It doesn’t give me any joy to expose these sins to the world. But sadly, I believe it’s the only way to purify the church and bring reform. And it’s precisely what Eph. 5:11 and 1 Tim. 5:20 instruct us to do.

      1. While I appreciate some of the stuff you have done (and I have told you so in person), I feel a little funny about the question that opens this response. I’m not sure it’s your job personally to hold leaders accountable. Just speaking as a brother in Christ, stating it as boldly as you do doesn’t sit well with me. Also, it seems to me Dr. White was trying to restore a brother. While I don’t agree with his manner of doing that, it doesn’t seem to me his career should be ruined over it.

        1. Jessica Hockett

          Holding leaders accountable is one of the many roles of a free press.

          Why does “restoring a Christian brother” to the body of Christ mean giving a man who has committed a criminal act a job and mentorship positions at a Christian university?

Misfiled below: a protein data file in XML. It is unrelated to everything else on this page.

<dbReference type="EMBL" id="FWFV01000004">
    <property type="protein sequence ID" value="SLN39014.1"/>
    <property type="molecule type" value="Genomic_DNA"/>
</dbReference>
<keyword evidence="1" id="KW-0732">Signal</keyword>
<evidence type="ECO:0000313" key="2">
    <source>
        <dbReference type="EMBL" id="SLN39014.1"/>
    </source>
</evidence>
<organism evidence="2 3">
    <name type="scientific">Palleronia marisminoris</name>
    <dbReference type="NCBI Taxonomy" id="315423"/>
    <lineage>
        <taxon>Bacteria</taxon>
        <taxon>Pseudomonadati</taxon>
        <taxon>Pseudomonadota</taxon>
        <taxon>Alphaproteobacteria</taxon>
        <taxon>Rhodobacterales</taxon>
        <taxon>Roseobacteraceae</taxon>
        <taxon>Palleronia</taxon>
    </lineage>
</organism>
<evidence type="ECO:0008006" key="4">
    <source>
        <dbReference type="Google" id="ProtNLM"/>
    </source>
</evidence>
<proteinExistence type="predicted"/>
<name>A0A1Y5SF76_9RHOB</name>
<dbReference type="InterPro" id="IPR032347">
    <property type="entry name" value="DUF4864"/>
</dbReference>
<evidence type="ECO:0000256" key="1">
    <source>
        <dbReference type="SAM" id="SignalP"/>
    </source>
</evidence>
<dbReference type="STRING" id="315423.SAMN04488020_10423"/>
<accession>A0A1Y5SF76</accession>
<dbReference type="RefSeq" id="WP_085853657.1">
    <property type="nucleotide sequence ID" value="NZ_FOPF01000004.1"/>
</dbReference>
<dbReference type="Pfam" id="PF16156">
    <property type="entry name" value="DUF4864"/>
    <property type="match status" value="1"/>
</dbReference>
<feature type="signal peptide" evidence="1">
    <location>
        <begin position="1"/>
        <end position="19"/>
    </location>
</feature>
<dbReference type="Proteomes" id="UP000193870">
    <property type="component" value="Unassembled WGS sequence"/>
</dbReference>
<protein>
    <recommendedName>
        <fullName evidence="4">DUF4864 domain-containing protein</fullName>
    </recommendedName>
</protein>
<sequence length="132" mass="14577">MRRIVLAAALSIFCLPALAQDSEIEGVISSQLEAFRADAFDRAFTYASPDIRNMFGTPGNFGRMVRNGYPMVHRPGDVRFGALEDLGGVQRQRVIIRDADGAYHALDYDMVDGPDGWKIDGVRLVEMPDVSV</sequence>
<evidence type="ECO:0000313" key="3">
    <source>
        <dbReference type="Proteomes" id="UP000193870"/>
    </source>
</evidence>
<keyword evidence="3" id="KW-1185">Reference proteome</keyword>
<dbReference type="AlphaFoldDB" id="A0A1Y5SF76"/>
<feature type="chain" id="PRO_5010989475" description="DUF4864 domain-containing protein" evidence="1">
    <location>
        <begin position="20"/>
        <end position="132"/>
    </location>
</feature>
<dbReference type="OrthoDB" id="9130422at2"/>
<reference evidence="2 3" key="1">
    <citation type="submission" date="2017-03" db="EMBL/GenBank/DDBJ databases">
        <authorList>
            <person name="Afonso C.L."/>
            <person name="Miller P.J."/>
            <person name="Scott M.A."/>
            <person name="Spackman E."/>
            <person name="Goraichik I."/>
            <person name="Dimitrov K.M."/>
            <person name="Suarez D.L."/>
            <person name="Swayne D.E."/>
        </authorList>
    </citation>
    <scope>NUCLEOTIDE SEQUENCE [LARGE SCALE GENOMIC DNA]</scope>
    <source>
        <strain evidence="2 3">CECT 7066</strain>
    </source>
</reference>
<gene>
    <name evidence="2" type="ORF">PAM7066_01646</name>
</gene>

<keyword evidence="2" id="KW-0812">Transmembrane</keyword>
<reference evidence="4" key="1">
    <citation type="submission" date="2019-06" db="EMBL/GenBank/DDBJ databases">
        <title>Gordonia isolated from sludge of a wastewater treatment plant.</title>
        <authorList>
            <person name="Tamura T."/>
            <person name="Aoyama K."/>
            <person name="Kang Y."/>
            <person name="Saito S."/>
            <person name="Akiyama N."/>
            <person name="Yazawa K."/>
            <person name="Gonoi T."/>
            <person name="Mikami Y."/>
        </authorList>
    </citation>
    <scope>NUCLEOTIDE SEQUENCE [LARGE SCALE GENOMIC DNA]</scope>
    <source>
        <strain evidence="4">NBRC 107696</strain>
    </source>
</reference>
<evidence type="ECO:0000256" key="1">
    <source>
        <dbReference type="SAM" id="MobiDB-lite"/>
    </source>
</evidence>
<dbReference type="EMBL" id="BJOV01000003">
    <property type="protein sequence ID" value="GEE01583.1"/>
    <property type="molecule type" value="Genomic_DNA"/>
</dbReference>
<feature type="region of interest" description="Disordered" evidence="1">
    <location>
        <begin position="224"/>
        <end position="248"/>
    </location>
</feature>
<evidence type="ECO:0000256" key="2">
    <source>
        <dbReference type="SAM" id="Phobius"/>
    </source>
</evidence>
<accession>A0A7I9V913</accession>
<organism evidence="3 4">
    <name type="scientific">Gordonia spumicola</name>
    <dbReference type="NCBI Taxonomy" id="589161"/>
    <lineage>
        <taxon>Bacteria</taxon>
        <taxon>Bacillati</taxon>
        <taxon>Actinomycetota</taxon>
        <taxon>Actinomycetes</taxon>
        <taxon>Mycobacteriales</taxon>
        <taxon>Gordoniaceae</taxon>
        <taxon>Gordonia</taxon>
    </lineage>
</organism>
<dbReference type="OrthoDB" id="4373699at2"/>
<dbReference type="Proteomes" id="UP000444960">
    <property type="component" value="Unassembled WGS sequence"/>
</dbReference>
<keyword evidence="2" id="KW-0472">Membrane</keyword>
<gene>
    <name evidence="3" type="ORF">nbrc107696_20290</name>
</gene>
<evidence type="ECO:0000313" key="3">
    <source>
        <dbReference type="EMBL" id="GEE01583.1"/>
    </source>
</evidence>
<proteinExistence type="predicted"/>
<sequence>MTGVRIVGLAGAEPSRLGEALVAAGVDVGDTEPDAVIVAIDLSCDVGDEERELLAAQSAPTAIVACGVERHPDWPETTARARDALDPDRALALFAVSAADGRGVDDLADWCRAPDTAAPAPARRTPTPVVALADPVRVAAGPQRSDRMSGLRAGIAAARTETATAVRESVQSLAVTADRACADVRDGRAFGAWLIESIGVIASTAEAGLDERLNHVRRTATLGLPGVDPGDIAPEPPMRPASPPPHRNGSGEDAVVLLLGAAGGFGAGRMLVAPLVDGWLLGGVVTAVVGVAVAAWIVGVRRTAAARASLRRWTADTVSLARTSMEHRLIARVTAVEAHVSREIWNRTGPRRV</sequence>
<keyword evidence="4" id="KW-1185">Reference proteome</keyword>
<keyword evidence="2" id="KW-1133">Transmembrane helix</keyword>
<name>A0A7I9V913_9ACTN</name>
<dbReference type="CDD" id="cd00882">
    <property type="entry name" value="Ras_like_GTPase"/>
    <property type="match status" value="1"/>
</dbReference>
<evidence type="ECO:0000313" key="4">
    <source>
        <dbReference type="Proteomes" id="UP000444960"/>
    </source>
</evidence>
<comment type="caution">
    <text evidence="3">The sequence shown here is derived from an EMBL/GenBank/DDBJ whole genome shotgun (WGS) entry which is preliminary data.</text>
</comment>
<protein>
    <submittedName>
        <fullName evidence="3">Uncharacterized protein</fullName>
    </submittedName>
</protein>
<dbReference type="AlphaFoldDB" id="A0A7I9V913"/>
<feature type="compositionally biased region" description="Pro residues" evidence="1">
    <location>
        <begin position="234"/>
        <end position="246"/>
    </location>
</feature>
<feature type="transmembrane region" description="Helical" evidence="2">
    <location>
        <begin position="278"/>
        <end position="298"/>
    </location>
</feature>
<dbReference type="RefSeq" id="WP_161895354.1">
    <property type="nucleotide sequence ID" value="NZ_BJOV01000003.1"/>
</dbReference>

If Dr White’s career in higher education is ruined, then he has ruined it with his own decisions and actions. He should own what he did – including his attempt to obscure Dr Moore’s past crime – apologize, and resign immediately.

          Disclosure: I attended Cedarville from 1994-1996.

        2. Who holds the leader accountable?

          Not Staff and Faculty. They are without leverage as they are reports and have incentive to work well with superiors, whether benefactor or tyrant.

          Legally, it should be the trustees. Not the Trustees. The information they receive about leadership is filtered by the leadership.